The Customer Buys the Machine, You Mold the Parts

By: Matthew H. Naitove 1. October 2014

I’ve heard of custom molders locating a satellite operation inside a customer’s facility, but a recent visit to Currier Plastics in upstate Auburn, N.Y., exposed me to the inverse of that arrangement. On both the injection and blow molding sides of its business, Currier is operating some customer-owned machines in its plant. The reasons for doing so differed in each case.


In extrusion blow molding, Currier runs a large Automa machine making three sizes of HDPE detergent bottles. According to Steve Valentino, blow molding plant manager, the basic machine cost $1 million and required another $300,000 to $400,000 in hardware and software modifications for product-quality purposes and to allow quicker mold changes. Because the raw material accounted for 70% of the piece price, Currier told the customer that the job would not be profitable if Currier had to pay for the machine and upgrades. So the customer bought the machine and pays Currier to operate it, but at a much lower machine-time rate than usual. (The machine is pictured here receiving attention from Mary Stotler, Currier’s first female blow molding technician.)


In injection molding, Currier had been custom molding acetal electrical parts an OEM that subsequently acquired a business with in-house molding capacity. The OEM came to the conclusion that Currier could mold the parts more efficiently than the acquired captive operation. So the OEM moved eight Engel presses to Currier. Five of them are now molding acetal cable-connector insulators; the other three are currently idle, awaiting new program approvals. Again, both parties save money, so the arrangement profits both, according to Sriraj Patel, injection molding project engineering manager and toolroom manager.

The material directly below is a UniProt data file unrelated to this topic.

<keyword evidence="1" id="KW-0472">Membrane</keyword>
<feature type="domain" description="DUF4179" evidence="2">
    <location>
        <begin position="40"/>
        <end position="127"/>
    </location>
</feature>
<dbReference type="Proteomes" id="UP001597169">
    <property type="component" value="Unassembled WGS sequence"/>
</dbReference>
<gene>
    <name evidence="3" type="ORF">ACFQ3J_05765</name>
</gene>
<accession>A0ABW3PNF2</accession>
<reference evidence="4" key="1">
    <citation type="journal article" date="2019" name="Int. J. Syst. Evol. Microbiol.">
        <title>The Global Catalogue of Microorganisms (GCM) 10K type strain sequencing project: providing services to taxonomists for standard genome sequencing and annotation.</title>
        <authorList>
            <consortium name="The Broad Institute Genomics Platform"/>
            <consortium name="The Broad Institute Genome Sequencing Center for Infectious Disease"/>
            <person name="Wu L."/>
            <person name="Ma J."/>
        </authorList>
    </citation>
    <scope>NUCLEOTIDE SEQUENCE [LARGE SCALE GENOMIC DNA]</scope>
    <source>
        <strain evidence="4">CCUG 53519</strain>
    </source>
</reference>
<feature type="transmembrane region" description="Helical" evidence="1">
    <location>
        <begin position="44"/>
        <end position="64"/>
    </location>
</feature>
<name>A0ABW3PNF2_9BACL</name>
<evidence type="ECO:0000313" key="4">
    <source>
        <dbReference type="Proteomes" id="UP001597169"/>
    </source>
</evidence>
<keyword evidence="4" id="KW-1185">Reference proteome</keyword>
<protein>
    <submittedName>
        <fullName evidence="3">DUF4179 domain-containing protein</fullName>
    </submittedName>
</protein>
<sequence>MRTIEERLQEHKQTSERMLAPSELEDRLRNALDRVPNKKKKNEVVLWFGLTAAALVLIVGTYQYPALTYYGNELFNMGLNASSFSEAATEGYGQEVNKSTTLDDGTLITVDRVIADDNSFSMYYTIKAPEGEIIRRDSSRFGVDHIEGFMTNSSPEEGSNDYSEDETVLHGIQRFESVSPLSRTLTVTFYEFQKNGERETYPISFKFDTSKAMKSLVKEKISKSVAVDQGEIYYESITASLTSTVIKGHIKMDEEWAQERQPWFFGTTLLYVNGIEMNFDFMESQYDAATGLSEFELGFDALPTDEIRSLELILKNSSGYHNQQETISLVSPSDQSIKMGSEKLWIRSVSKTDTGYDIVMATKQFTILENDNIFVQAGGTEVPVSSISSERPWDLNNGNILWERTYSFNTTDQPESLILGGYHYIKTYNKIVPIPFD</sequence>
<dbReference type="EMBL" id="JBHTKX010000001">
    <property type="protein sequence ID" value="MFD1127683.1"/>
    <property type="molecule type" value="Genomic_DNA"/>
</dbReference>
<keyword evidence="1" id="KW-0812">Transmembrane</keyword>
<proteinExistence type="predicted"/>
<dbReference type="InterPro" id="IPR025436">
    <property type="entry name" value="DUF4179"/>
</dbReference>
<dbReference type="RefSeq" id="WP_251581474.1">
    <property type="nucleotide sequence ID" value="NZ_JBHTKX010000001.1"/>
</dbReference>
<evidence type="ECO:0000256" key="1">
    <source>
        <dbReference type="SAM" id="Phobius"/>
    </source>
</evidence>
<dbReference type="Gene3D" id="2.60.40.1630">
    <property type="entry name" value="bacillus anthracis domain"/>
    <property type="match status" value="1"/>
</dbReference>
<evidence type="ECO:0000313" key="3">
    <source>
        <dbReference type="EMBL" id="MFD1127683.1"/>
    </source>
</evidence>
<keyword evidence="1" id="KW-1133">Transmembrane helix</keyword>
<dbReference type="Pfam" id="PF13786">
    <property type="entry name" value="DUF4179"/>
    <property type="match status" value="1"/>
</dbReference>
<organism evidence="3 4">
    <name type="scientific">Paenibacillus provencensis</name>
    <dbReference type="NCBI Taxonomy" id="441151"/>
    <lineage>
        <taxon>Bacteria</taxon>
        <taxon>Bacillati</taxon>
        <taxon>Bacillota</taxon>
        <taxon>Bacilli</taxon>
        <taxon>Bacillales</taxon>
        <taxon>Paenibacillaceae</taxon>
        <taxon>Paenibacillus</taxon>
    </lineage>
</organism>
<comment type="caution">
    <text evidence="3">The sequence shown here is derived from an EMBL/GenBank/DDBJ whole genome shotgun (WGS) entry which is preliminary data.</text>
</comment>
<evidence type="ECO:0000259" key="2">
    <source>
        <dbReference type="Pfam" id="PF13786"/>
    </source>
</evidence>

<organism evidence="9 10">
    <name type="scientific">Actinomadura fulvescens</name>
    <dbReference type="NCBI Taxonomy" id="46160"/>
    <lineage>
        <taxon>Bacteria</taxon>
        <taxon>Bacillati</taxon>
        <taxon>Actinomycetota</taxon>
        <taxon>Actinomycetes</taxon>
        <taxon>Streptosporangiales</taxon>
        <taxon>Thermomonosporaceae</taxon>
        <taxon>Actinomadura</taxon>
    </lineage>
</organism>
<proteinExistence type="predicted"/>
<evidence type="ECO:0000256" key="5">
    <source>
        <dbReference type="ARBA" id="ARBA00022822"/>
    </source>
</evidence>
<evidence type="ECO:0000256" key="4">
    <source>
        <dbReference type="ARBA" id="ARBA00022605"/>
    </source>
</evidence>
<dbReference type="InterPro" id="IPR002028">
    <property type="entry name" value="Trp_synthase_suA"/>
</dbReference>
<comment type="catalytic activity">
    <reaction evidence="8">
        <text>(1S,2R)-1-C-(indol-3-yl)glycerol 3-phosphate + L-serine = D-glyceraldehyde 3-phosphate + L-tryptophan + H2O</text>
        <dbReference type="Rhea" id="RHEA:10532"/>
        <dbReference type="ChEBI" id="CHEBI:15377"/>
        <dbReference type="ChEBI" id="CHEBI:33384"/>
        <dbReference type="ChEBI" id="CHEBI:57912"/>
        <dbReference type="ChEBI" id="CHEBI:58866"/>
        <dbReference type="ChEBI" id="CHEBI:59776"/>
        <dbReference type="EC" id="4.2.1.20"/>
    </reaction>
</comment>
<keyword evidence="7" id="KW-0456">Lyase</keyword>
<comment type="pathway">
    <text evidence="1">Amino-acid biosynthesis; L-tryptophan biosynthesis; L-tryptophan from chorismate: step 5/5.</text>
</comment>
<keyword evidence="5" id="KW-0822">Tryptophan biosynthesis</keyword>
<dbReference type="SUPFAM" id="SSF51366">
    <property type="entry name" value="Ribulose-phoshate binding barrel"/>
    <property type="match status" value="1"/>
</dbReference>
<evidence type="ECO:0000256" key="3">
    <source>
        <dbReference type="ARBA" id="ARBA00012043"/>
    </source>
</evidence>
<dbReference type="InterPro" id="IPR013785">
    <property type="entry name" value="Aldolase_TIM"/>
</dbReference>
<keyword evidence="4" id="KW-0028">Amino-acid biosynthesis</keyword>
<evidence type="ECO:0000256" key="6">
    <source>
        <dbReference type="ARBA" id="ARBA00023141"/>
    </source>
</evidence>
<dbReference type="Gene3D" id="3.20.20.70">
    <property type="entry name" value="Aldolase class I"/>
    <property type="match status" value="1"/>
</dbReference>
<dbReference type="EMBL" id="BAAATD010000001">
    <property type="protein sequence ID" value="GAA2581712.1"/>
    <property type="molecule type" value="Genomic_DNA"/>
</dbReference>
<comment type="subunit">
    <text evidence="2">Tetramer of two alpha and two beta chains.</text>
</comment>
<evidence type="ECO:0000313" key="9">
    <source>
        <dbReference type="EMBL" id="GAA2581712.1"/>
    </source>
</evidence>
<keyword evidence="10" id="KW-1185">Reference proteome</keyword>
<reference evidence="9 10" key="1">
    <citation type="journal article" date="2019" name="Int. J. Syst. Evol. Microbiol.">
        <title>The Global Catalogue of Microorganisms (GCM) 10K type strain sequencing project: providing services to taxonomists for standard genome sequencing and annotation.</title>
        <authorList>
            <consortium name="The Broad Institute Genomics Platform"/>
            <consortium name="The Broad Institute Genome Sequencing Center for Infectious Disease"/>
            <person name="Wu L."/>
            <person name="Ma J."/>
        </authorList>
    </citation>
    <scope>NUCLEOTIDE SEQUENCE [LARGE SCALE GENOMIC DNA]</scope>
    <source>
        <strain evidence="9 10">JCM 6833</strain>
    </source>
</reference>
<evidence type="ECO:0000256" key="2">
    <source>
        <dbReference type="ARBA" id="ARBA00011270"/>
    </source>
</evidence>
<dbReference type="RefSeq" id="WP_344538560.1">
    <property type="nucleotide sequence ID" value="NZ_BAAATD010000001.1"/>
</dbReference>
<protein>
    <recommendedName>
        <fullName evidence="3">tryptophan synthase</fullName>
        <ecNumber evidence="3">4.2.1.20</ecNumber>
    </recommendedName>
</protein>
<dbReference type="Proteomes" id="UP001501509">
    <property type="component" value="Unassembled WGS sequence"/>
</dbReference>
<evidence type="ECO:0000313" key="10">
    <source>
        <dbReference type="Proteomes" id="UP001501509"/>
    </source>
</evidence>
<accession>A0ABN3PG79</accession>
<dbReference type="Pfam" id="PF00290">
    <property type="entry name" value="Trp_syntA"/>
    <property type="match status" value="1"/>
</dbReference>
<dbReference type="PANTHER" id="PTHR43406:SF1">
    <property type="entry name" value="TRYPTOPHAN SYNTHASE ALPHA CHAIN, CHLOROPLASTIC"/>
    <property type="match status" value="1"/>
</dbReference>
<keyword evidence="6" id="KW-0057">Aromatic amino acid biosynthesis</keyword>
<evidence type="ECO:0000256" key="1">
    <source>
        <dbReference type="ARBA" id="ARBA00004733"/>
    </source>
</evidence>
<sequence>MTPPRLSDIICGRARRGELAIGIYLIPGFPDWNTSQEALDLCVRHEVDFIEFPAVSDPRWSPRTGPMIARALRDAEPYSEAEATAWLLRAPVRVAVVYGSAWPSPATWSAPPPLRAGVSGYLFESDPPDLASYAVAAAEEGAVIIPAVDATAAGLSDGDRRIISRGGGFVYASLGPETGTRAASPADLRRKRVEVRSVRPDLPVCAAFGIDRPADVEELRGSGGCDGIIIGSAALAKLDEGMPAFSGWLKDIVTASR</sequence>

More Details On The Big Area Additive Manufacturing (BAAM) Project

By: Lilli Manolis Sherman 27. September 2014


As I discussed in an earlier blog this week, the launch of Cincinnati Inc.’s prototype Big Area Additive Manufacturing Machine (BAAM) made a big splash at the recent IMTS show in Chicago, and further development of what is already an impressive machine is underway.


A couple more interesting tidbits about BAAM were passed onto me by my colleague Jim Callari. One is that Dri-Air Industries furnished the dryers for the carbon fiber reinforced ABS that was used for the Strati car project that was produced during IMTS. The other is that a well-known authority in plastics processing and machinery  designed the screw for the project. The original screw used was generating 10 lb/hr but the new design from this pro boosted BAAM’s output to 35-40 lb/hr, as noted in the earlier blog. This pro has also signed up to design and build new extruders for this evolving project.


As reported previously, BAAM resulted from the formation of the company’s partnership earlier this year with Oak Ridge National Laboratory (ORNL) to develop a large-scale additive manufacturing system. The partners aim: to introduce significant new capabilities to the U.S. machine tool sector which supplies manufacturing technology to automotive, aerospace, appliance, and robotic industries.


The prototype machine uses the chassis and drives of Cincinnati Inc.’s gantry-style laser cutting systems at the base, and incorporates a high-speed cutting tool, pellet feed mechanism, and control software. Cincinnati Inc.’s market development manager Rick Neff explained to me how the company participated with Local Motors, Sabic and ORNL to take on the challenge to 3D print a car during the IMTS trade show.